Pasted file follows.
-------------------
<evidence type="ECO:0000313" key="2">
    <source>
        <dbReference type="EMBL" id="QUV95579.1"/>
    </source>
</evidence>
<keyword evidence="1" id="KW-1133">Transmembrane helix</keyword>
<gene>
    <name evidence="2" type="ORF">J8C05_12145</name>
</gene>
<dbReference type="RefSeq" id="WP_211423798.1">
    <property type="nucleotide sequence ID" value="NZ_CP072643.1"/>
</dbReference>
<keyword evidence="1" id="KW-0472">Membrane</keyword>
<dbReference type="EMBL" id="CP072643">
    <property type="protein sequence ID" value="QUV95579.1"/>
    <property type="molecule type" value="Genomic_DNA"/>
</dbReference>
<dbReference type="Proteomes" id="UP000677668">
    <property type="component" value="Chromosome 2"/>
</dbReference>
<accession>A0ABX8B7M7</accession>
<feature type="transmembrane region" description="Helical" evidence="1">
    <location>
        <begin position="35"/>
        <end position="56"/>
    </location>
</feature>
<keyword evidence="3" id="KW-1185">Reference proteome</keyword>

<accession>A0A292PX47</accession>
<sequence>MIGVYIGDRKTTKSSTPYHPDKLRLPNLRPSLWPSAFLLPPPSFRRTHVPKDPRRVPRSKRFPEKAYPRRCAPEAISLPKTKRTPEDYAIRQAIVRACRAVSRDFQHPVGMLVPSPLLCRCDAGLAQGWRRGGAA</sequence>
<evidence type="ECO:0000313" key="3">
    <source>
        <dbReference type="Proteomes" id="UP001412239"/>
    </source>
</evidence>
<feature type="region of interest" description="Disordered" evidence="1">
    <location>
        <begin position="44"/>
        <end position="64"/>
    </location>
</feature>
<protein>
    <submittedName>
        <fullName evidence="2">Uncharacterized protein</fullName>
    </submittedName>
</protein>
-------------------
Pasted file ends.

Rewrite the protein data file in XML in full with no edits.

<evidence type="ECO:0000313" key="2">
    <source>
        <dbReference type="EMBL" id="QUV95579.1"/>
    </source>
</evidence>
<keyword evidence="1" id="KW-1133">Transmembrane helix</keyword>
<gene>
    <name evidence="2" type="ORF">J8C05_12145</name>
</gene>
<dbReference type="RefSeq" id="WP_211423798.1">
    <property type="nucleotide sequence ID" value="NZ_CP072643.1"/>
</dbReference>
<keyword evidence="1" id="KW-0472">Membrane</keyword>
<dbReference type="EMBL" id="CP072643">
    <property type="protein sequence ID" value="QUV95579.1"/>
    <property type="molecule type" value="Genomic_DNA"/>
</dbReference>
<dbReference type="Proteomes" id="UP000677668">
    <property type="component" value="Chromosome 2"/>
</dbReference>
<accession>A0ABX8B7M7</accession>
<feature type="transmembrane region" description="Helical" evidence="1">
    <location>
        <begin position="35"/>
        <end position="56"/>
    </location>
</feature>
<keyword evidence="3" id="KW-1185">Reference proteome</keyword>

<accession>A0A292PX47</accession>
<sequence>MIGVYIGDRKTTKSSTPYHPDKLRLPNLRPSLWPSAFLLPPPSFRRTHVPKDPRRVPRSKRFPEKAYPRRCAPEAISLPKTKRTPEDYAIRQAIVRACRAVSRDFQHPVGMLVPSPLLCRCDAGLAQGWRRGGAA</sequence>
<evidence type="ECO:0000313" key="3">
    <source>
        <dbReference type="Proteomes" id="UP001412239"/>
    </source>
</evidence>
<feature type="region of interest" description="Disordered" evidence="1">
    <location>
        <begin position="44"/>
        <end position="64"/>
    </location>
</feature>
<protein>
    <submittedName>
        <fullName evidence="2">Uncharacterized protein</fullName>
    </submittedName>
</protein>